"Sometimes winning all comes down to just survival of the fittest."
When he's home in Austin, Texas, tennis great Andy Roddick is only 15 minutes away from his own personal hell. But despite the torture he puts himself through there, the 24-year-old can’t seem to stay away from the spot, which he lovingly refers to as “the Basin.” It’s no wonder—the place, a wilderness preserve in Texas hill country, is a marvel of threatening rocks and big sky—but it’s also where Roddick runs through some of the most hardcore, grueling training sessions imaginable. It’s here, over miles and miles of wood- land trails and stony paths, where he encounters perhaps his
greatest adversary ever: himself.
“Oh, I kill myself there, for sure,” says Roddick of the 227-acre Wild Basin Wilderness Preserve. “I’m running up and down mountains and jogging on uneven downhill trails with a bunch of rocks, so I have to be careful, but it also creates the need for small, adjustment steps, and I’ve found that it’s actually great practice for tennis footwork. The last incline is a three-minute run, and that’ll get you pretty good.”
Roddick is speaking to MF from Florida, where he’s being shuttled by car from Miami to Boca Raton. Yesterday, his hamstring tightened during a match, forcing an early exit from the Sony Ericsson Open. Now he’s about to receive treatment and begin preparations for the Davis Cup. After that, he’ll return to the Basin, where his training begins—and ends. “It’s gorgeous. I love it there,” he says. “That’s where you’ll find me most afternoons when I’m home, dripping in sweat, especially in the Austin summer.”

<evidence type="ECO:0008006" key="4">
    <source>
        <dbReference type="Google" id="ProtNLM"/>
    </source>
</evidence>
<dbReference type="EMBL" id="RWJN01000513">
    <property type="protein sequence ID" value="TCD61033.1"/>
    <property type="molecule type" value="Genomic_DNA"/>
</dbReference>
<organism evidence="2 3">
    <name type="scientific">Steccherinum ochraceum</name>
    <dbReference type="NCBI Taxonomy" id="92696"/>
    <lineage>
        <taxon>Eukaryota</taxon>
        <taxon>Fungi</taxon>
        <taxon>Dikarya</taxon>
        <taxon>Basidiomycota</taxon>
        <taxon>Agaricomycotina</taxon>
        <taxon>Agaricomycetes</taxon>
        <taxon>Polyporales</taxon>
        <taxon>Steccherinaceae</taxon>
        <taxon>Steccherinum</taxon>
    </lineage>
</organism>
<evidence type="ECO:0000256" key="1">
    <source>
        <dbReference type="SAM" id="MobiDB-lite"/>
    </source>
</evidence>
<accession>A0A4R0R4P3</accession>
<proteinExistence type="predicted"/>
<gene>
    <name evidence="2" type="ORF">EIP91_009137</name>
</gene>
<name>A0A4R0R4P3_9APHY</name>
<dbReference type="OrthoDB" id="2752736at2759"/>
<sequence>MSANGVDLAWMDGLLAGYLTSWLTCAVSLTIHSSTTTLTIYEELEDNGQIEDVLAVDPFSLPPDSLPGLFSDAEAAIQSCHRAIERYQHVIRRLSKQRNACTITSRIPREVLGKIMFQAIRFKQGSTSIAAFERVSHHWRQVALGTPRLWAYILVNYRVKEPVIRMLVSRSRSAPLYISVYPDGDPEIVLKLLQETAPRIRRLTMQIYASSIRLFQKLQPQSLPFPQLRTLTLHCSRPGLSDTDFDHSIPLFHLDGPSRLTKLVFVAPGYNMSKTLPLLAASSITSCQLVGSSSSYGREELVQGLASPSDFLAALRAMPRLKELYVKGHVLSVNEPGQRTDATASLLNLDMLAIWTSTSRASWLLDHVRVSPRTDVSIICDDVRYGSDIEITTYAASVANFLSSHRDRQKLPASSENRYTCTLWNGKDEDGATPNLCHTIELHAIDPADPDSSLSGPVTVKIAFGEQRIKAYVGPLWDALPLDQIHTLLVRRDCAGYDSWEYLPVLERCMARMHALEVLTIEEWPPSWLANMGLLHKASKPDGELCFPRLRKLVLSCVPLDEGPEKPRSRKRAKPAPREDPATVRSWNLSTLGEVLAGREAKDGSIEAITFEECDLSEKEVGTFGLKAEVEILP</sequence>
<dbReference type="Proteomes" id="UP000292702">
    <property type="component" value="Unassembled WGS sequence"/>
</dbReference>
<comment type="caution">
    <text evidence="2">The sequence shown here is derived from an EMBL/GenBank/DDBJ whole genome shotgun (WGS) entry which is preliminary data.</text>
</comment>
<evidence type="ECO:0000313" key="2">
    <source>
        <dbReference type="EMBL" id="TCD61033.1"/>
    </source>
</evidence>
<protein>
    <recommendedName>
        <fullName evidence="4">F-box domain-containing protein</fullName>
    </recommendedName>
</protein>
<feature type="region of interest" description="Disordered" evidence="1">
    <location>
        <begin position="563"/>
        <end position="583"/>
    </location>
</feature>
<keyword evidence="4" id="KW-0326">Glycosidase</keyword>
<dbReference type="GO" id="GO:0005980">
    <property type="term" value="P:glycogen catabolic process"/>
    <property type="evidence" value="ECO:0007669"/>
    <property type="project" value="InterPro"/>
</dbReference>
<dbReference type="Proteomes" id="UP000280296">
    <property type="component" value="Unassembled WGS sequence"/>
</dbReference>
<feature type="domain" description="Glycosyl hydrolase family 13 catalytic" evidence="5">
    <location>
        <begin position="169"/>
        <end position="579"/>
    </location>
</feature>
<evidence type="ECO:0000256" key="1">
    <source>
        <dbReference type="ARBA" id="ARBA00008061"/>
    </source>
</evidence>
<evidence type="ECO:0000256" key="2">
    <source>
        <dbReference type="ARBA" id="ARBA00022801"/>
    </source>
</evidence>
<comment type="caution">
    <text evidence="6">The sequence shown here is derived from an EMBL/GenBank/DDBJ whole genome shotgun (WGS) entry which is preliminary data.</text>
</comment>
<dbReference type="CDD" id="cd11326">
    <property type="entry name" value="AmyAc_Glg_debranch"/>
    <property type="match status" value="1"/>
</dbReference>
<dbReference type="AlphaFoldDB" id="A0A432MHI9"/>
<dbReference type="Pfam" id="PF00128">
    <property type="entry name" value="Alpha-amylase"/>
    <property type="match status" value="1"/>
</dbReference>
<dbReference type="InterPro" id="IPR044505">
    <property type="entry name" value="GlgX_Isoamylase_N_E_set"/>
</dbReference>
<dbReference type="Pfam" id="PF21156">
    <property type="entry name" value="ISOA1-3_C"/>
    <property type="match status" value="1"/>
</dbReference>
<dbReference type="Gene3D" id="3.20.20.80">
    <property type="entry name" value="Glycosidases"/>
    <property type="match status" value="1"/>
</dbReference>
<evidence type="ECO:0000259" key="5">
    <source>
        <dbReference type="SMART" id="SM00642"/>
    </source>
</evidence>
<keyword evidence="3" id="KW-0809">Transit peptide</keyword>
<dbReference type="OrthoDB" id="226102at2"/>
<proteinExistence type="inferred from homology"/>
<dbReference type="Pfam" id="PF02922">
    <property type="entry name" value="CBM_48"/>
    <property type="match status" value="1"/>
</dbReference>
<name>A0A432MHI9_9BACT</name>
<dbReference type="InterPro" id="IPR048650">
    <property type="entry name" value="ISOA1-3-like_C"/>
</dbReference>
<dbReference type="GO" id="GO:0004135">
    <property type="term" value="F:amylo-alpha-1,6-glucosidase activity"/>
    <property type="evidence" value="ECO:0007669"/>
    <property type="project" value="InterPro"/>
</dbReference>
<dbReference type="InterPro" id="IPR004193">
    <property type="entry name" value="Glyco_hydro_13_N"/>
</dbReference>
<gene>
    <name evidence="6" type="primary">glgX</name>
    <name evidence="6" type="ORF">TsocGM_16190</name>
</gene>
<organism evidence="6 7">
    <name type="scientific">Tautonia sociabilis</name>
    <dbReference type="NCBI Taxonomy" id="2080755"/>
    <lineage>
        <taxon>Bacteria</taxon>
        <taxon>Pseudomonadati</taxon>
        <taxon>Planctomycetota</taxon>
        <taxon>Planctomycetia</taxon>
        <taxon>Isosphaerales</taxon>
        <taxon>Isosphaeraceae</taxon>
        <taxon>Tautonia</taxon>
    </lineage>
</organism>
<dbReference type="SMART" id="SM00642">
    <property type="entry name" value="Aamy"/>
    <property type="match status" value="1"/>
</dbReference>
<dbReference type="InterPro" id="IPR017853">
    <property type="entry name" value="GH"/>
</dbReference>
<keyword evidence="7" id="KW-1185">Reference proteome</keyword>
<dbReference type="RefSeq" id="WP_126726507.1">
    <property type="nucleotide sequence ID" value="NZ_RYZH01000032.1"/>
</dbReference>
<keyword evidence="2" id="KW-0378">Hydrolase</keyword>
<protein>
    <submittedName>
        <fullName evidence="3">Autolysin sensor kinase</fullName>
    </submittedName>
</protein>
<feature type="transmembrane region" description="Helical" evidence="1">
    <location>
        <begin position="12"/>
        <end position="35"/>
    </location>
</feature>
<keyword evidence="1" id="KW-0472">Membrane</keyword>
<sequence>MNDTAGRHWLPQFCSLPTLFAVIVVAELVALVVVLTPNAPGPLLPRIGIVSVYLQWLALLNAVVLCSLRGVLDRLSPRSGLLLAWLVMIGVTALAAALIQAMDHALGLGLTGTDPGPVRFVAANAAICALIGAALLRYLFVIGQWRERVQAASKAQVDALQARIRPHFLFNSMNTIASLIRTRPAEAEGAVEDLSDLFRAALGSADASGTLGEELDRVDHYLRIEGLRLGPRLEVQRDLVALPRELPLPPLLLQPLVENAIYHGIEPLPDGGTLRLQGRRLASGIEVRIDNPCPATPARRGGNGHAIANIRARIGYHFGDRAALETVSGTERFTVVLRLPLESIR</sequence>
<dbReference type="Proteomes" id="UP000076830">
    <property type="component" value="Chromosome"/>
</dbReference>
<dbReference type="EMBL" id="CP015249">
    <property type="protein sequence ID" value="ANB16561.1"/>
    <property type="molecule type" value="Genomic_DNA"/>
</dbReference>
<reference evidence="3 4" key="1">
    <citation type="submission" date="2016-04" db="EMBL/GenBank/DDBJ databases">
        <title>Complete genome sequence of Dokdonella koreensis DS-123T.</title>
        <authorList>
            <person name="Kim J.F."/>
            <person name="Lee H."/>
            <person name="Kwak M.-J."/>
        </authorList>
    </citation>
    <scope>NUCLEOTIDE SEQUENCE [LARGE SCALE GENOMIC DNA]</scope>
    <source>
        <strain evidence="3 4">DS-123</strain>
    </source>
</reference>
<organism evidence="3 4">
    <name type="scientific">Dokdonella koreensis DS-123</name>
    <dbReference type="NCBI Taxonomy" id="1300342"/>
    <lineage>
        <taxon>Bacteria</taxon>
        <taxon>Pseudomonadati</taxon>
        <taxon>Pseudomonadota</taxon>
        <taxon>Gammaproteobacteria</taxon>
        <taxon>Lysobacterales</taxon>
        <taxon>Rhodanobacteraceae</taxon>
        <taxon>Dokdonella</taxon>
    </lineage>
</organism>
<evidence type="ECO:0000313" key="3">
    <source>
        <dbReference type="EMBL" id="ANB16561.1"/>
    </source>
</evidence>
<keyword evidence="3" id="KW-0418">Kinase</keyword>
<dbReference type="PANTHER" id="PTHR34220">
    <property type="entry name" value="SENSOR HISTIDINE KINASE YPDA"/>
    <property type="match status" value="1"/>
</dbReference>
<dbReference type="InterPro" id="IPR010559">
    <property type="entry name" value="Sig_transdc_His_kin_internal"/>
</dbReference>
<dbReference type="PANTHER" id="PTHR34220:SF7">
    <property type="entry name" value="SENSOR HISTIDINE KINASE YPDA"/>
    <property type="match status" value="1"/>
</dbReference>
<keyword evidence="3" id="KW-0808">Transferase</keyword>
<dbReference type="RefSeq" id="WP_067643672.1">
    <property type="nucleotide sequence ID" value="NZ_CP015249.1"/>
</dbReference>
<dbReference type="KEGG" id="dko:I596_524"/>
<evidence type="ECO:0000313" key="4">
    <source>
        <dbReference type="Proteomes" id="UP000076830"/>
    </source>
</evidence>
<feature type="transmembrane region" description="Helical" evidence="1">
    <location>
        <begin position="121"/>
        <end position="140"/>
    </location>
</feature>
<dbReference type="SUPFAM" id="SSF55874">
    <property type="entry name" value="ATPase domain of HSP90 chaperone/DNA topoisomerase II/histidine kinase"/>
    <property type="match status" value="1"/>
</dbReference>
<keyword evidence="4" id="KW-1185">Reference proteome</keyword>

In addition to providing cardio benefits, the Basin works Roddick’s powerful legs, the two main tools behind his uniquely devastating weapon: a serve that’s been clocked at 155 mph—tops among any tennis player, ever.
“Andy’s got really good range of motion and external rotation,” says Doug Spreen, Roddick’s athletic trainer. “If you freeze-frame his serve, where the elbow is up and the hand is going backward, that’s his range of motion. He can get that racket a bit farther back than a lot of guys, and if you can take the racket farther back, you can generate more forward speed, because you have more time to [generate it]. That range of motion is God-given talent, but he’s also done the hard work to maximize his natural ability.”
Roddick’s skill potential was recognized when he was just 17; he was then indoctrinated into a strict training program. “When we realized I was going to be making a living with my arm,” says Roddick, the No. 3–ranked player in the world as of press time, "I started doing shoulder exercises, and to this day I still do them three times a week."